Homeowners across US face policy obstacle in pursuit of solar power: ‘It’s like they put a brick wall in front of us’ – The Cool Down

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The state of California recently enacted a new rule hindering the installation of new residential solar panels. The rule change, combined with national-level economic factors, has created a historic slowdown in the rate of solar panel installations in America’s largest market.

What’s happening?

Solar panel installations nationwide are expected to face a reduction in pace for the first time since 2017 on account of high interest rates. 

Higher interest rates make large purchases for projects like home improvement more difficult because it becomes more expensive to take out a loan to pay for them. As a result, according to Tik Root’s reporting in Grist, new installations in California are expected to drop by 41% in 2024 compared to a national reduction of 12%, and layoffs and bankruptcies for solar companies are expected to follow.

“We laid off half of our staff, and we’re probably not done,” Carlos Beccar, a solar panel installation marketing director quoted by Grist, said. 

California is facing a sharper rate of decline than the rest of the country because the Public Utilities Commission (PUC) recently enacted a rule change that decreases the amount of energy that residential solar panel owners can sell back to the power grid. This policy change makes owning solar panels less profitable, meaning homeowners are less willing to take on the cost of installing the systems.

“It’s like they put a brick wall in front of us,” Beccar said.

Why is this new rule concerning?

Environmentalists and sustainable energy advocates are concerned that this rule may spread outside of California. Reducing the financial incentive to install solar panels in an economic environment that is already inhospitable to large investments for individual consumers could spell a disaster for the growth of a green energy economy in the United States.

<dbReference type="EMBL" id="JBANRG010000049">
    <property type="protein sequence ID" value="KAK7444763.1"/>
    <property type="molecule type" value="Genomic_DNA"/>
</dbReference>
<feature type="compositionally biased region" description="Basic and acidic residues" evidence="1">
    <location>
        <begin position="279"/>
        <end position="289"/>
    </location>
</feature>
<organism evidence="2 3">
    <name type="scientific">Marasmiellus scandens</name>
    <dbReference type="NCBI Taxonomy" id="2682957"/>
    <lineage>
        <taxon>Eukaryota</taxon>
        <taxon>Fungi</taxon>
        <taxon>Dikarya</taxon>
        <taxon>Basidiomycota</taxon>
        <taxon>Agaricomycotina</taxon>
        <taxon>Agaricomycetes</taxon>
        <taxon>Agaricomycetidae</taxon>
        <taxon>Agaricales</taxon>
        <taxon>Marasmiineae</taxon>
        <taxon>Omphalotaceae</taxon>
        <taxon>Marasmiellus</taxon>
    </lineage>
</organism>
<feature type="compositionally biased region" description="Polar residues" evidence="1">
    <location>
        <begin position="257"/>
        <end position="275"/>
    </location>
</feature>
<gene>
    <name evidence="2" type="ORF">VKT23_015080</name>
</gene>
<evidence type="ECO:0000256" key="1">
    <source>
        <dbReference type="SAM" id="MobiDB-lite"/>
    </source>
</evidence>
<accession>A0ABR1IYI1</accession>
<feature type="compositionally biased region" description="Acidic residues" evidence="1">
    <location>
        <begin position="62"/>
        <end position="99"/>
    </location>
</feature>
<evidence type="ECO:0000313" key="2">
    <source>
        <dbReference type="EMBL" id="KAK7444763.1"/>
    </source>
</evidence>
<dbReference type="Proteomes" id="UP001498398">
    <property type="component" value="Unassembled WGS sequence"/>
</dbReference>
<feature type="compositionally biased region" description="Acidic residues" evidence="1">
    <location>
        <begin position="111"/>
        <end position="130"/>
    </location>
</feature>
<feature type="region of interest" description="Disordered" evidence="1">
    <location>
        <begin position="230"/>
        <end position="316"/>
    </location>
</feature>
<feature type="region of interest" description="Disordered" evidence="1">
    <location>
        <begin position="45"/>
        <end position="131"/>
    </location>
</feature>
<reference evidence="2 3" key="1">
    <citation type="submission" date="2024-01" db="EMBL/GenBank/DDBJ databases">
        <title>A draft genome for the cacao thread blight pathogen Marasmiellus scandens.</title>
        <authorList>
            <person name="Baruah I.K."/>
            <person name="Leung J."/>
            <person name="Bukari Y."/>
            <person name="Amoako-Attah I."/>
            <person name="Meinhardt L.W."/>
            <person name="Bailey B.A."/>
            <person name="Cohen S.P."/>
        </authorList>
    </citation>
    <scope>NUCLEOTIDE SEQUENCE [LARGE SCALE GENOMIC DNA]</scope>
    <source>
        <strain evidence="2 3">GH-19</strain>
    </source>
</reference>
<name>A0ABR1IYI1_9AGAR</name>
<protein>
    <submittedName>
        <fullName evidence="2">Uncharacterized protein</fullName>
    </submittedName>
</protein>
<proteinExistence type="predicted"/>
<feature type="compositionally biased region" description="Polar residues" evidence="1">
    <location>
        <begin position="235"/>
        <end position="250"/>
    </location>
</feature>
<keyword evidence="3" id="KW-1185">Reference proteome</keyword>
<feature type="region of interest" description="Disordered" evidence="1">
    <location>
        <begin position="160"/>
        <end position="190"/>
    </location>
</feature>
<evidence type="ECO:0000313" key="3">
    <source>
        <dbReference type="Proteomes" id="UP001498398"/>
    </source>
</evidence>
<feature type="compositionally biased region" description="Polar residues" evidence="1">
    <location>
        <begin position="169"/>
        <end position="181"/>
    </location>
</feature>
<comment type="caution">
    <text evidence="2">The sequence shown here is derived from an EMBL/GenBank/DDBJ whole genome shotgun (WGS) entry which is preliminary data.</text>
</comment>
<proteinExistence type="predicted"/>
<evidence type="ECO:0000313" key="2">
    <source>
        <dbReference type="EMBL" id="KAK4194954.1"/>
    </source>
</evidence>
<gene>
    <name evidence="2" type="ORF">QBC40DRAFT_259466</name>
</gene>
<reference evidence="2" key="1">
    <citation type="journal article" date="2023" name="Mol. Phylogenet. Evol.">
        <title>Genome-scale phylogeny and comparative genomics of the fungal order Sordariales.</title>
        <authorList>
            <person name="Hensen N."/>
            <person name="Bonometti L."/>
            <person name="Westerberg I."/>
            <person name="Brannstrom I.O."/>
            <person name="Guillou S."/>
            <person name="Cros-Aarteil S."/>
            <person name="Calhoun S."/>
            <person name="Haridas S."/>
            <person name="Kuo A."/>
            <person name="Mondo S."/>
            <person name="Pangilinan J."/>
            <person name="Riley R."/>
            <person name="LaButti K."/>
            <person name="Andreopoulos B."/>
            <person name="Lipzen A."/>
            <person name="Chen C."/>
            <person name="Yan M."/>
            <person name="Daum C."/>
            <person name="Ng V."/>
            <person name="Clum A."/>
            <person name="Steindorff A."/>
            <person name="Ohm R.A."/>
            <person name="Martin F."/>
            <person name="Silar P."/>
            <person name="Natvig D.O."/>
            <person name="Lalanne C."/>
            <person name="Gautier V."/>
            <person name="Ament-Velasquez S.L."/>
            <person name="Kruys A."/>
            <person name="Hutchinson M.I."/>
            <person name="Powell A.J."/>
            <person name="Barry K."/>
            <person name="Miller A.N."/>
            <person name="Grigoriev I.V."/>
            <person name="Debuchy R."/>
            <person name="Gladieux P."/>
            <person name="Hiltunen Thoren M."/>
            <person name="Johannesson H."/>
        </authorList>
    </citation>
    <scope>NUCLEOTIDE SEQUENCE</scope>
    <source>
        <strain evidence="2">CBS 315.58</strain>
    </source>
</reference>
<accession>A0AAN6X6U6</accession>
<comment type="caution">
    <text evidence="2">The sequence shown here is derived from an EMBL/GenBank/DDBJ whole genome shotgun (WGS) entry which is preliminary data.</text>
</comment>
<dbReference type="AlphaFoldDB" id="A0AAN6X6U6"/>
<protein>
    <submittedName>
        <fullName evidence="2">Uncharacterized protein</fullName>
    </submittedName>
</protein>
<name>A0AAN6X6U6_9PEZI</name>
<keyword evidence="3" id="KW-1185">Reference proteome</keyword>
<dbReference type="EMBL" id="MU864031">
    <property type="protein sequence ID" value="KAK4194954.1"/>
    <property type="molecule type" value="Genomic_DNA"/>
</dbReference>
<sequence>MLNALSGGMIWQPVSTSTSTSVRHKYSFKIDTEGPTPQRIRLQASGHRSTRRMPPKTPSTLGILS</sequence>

Natural gas produces harmful carbon pollution, while solar has a much lower environmental impact; however, natural gas still powers close to half of American homes. Policies that make it more difficult for Americans to invest in solar should be considered an obstacle between citizens and a healthier, greener, and safer future.

What is being done about solar power in America?

Thankfully, it isn’t all bad news.

Recent policy changes at the federal level in the United States generally favor the clean energy transition. 

In December, $16.4 billion was allotted to improving rail in the Northeast Corridor, and in January, the Biden administration announced $623 million in grants for the expansion of the electric vehicle charging network. In February, $254 million was allocated to industrial decarbonization, and in March, it was followed by $750 million to hydrogen fuel research.

This investment helps to show that the disappointing policy decision made in California is the exception, not the rule.

Additionally, the Inflation Reduction Act of 2022 offers homeowners up to $14,000 in tax rebates for reducing pollution from their homes and often lowers their energy bills. This tax break covers a variety of options, from buying new electric appliances to a heat pump to keep folks warm in the winter.

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